Whereas on Windows the application would (and I’m simplifying somewhat here) tell GDI “it should look like this”, and GDI then handed the image to the printer driver. It was now the printer driver’s problem, and very few printer manufacturers licensed Postscript to solve that problem. They just found other ways. (Insert a rant about the mid-2000’s crapware “GDI Printer” inkjets here…)

Because of this Postscript was never a big thing on Windows machines. The “PC Load Letter” message you mention has little to do with Postscript - it’s commonly associated with HP Laserjets starting with the LaserJet 4. Those printers didn’t have Postscript - HP had their own alternative called PCL (Printer Command Language). Postscript was an optional extra you had to buy for your LaserJet, and very few did because the Windows printer driver was pretty good and made Postscript redundant outside of a few specialist areas.

As we’re on memory lane, it may be worth mentioning that Windows until version 3.1 didn’t have scaleable fonts. Because of that a lot of early 90’s Windows software came with a bundled version of Adobe Type Manager, a Windows application that allowed scalable fonts to be used by software that chose to do so. This allowed the use of Postscript Type 1 fonts on Windows without needing full Postscript facilities - effectively allowing better typography than the default bitmap Windows fonts provided.
As I said, the need for that went away with Windows 3.1 and TrueType (which was developed by Apple and Microsoft to try to escape dependence on Adobe!).
By the time Windows 95 shipped, most new software no longer came with Adobe Type Manager - it simply specified that it required Windows 3.1 or higher! Adobe Type Manager continued to be available for Windows 9x/ME, but couldn’t work with Windows NT due to architectural issues. From Windows 2000 onwards, Microsoft included the technology in a licensed form that did work (albeit more for backwards compatibility than anything else - it wouldn’t do to have old documents not print due to a font choice!)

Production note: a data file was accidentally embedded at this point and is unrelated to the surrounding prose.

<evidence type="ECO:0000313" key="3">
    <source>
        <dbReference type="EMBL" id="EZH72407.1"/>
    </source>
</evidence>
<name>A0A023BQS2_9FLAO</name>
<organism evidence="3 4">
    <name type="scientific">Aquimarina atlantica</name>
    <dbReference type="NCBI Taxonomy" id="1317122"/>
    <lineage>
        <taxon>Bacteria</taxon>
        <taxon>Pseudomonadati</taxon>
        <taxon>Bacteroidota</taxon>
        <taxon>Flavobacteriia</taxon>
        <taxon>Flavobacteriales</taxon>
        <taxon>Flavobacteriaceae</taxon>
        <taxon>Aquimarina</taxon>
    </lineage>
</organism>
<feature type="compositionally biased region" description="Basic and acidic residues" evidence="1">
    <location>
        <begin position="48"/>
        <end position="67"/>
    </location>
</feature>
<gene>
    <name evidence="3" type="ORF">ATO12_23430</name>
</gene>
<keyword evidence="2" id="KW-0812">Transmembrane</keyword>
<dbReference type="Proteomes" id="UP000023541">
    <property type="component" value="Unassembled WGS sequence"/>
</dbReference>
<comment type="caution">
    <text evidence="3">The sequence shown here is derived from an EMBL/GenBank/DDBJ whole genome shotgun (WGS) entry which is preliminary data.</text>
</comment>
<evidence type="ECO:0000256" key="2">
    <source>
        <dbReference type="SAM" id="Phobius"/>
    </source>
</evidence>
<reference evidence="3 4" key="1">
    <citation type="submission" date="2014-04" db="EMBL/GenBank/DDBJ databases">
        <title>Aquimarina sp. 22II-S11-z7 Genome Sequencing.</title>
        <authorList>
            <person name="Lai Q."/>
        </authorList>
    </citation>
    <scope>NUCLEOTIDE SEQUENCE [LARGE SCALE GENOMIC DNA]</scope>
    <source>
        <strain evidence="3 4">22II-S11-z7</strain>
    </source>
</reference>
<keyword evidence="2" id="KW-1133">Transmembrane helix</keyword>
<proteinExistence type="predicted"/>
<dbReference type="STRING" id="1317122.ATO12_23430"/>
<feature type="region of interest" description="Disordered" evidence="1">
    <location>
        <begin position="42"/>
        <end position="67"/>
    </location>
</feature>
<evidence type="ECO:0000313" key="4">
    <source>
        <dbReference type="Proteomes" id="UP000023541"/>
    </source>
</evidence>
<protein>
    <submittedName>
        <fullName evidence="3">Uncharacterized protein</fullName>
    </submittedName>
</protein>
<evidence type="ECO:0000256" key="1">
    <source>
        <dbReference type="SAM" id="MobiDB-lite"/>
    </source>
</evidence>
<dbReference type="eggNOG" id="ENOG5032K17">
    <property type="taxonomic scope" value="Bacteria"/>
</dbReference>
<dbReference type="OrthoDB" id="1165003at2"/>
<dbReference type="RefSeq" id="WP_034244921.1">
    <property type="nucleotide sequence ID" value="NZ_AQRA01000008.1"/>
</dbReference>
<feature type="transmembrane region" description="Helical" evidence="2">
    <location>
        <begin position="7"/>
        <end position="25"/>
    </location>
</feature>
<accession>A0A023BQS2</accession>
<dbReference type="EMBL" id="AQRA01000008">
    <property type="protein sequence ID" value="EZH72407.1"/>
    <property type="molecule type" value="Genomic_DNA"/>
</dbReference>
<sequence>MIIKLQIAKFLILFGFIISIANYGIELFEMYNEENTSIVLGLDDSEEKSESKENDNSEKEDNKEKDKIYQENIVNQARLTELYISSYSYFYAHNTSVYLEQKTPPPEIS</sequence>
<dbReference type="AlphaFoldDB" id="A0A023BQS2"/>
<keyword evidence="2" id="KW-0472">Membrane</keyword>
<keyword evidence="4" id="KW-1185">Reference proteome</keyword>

I don’t know how Adobe Type Manager was licensed, but for a few years in the very early 90’s a lof of “professional” sofware shipped with a bundled version of it, and I’d imagine that Adobe probably made quite a bit of money out of those licenses…

So if I were writing their history I’d definitely consider a small chapter named “Type 1 Fonts”. I’m pretty sure they also helped make Adobe what it is today…


I think I even have a Photoshop 1 diskette for the Mac Plus somewhere.
Single density=720kb (same for MS Word, btw.)


It does now, but Barney & Friends didn’t hit the airwaves until 1992. Before then most people probably would have thought of the Don Knotts character.

I always just called it Quark.

1 Like

Touché, I was a year or two too old for Barney the dinosaur so I can’t recall when he got on the scene. ,

Of course it could also be associated with Hal Lindon of Barney Miller.

Agreed on the freeing feeling. When I first used the clone tool, around that same early 90’s time, I pretty much thought anything was possible. So, naturally, a younger me used it (in combination with some other non-digital, physical tools) to modify a certain small plastic card. Worked like a charm until it was no longer needed…the card, that is.

Haha you are not alone! I felt drunk with power!

1 Like

Take that, everyone who’s ever made fun of Pascal!

Yup, and although it’s not pictured here, one of the conference rooms on the Photoshop floor at Adobe HQ in San Jose has the Photoshop Pascal source code printed on the wall. And if you REALLY care, you can download it from the Computer History Museum.

1 Like